E: I definitely get a sense of that in your work today and I think it’s refreshing to have that [snapshot] view of your [trajectory]. I think this leads up perfectly to your new record Black Girl Magic! What was your process for the new album? And what do you want to say with this body of work?

HD: Well, this body of work–I’m sure you can relate. When you start working on your record, you have a concept of what you want to say, but then life happens. And it changes the course of the record, it takes on a different meaning. I had a makeshift studio in my house in Berlin and we started sketching ideas. I got all of my favorite dance records together from past and present and we started to sketch from those emotive memories, feelings, and experiences on the dance floor. So that was the beginning of that process. We were thinking, “What were our favorite dance albums when we first started going out?” But then the pandemic happened, then George Floyd happened, and then Black Lives Matter happened. The #MeToo movement was in full effect. This album turned into a reflection…a reflection of self-autonomy, love, self-perseverance, and standing for something. Literally one of the tracks on the album that we wrote with Cor.Ece is called “Stand.” It’s basically about standing up for your belief system. I didn’t want it to be too heavy, but it was really about love and celebration. That’s why we did up “In The Club” with you and tracks like “Love Is a State of Mind.” So this album really just turned into a tribute of self-love, community, and music.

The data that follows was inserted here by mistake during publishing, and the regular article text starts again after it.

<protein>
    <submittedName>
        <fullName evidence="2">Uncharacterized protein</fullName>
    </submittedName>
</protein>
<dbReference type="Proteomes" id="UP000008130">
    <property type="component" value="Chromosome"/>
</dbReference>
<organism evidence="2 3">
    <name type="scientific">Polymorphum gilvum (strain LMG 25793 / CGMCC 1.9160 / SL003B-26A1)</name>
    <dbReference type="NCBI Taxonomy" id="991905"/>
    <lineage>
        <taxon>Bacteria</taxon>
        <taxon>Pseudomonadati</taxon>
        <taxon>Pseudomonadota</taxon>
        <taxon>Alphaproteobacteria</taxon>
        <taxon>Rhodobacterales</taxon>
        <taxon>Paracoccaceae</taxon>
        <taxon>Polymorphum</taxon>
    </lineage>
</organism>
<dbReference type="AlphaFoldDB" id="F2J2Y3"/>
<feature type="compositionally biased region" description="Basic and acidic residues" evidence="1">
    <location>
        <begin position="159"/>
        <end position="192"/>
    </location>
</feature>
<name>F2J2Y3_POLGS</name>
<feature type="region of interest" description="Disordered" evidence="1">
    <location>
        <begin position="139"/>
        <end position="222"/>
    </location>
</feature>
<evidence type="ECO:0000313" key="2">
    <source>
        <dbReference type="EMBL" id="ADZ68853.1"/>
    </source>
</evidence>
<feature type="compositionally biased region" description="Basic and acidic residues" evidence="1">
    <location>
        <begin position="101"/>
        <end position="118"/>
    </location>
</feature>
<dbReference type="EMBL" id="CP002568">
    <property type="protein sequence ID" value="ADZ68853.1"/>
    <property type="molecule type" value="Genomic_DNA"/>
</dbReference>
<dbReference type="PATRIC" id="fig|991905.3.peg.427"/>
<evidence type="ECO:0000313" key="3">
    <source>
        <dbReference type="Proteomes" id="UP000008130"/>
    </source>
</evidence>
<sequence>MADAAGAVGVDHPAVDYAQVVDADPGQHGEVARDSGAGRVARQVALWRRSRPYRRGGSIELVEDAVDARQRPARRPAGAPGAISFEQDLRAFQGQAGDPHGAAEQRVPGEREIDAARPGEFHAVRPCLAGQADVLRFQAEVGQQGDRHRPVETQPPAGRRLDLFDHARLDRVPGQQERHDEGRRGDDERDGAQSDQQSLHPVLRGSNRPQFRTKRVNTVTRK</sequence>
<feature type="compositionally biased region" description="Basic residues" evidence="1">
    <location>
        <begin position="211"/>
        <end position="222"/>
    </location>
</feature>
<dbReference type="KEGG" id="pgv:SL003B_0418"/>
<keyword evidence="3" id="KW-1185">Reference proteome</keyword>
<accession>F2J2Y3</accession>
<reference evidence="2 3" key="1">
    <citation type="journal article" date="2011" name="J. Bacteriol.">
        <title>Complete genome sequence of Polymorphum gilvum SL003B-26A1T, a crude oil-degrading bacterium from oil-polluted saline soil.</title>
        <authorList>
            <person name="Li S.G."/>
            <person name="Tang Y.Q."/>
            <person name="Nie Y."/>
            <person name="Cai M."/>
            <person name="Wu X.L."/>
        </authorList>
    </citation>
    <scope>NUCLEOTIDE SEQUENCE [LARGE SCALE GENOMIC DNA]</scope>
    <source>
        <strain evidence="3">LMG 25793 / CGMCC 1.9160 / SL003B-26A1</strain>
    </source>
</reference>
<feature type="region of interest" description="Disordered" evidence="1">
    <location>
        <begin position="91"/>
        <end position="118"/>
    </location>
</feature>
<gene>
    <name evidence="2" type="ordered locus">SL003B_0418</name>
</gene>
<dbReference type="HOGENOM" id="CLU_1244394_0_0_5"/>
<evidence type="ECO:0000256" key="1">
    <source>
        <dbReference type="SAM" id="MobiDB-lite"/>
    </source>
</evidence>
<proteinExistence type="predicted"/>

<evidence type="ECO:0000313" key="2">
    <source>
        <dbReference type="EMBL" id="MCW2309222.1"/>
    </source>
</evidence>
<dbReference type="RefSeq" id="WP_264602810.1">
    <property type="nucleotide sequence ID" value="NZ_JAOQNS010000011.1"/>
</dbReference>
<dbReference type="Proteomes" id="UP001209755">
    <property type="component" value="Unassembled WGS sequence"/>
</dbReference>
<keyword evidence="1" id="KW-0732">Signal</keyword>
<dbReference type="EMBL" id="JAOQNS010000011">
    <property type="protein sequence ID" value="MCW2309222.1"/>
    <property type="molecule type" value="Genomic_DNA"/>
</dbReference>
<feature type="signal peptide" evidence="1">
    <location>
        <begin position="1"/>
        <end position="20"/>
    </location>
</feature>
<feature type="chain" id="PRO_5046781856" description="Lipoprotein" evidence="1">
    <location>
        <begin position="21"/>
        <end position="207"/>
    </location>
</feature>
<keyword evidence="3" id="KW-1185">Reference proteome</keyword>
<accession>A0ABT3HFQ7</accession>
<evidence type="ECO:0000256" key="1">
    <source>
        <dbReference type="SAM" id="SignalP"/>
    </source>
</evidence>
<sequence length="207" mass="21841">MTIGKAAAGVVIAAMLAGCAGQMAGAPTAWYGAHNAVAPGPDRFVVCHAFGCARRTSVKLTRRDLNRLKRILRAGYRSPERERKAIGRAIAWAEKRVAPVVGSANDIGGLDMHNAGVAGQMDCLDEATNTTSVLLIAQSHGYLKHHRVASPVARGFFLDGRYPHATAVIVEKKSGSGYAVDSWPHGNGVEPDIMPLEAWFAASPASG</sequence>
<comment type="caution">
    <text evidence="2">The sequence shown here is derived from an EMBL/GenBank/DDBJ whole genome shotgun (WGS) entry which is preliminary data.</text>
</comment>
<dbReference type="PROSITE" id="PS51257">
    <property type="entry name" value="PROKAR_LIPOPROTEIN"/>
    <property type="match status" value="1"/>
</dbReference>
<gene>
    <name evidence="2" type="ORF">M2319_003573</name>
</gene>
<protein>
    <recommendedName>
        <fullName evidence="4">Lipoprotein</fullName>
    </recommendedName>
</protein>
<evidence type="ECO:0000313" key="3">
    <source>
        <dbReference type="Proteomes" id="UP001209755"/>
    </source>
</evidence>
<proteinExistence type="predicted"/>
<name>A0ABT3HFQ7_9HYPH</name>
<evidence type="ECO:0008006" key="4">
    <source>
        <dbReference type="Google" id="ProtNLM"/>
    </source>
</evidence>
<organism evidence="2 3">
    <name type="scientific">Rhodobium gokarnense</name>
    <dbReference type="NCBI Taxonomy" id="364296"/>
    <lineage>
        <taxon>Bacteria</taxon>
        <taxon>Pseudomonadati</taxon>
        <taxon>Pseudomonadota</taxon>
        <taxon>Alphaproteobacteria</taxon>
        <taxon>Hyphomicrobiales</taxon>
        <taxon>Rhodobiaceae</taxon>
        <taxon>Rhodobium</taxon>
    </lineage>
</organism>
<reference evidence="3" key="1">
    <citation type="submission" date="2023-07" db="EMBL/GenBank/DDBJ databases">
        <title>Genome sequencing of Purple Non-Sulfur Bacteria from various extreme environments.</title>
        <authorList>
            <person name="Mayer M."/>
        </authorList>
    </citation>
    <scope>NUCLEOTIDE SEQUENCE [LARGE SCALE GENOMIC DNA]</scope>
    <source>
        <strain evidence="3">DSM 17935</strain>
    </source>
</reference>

E: I really Love that! The world needs more love. It sounds cliche, but it’s true. 

HD: But it’s not. It’s the truth, it’s just the absolute truth. 

E: What do you hope listeners take away from the album? I’m thinking happiness and love?

HD: I hope what people take away from this is joy. I’m a big proponent of joy and I want to create music that evokes that. I just want to become a part of people’s lives in whatever way that is. I want to touch people through music, and then I’ve done my job. I’ve always wanted to contribute in life. I think that’s what artists do, we contribute to the experience of life. I just hope that I can add some joy to someone’s every day.

E: Definitely, how would you say you’ve grown personally or artistically with this project?

HD: Growing is not a destination, it’s a journey. So I’m continually growing. But I think if I could say anything, like working with Beyonce, it gives me the confidence that I can do it. I think a lot of times being an artist, in the words of Erykah Badu, “I’m an artist, and I’m sensitive about my shit,” you know? (laughs) There’s always a bit of insecurity, am I good enough? How are people going to react to it? But what I’ve realized is that I have to be more trusting in who I am and what I have to say. Also I need to stand in the truth of my voice doesn’t have to compare to someone else’s, it doesn’t have to compare to what the market says is popular. It’s okay to accept my creativity and my voice–it’s just as valid as any other. So I think I’ve grown in confidence, for sure. 

Black Girl Magic is available on all streaming platforms today November 18, 2022, stream below!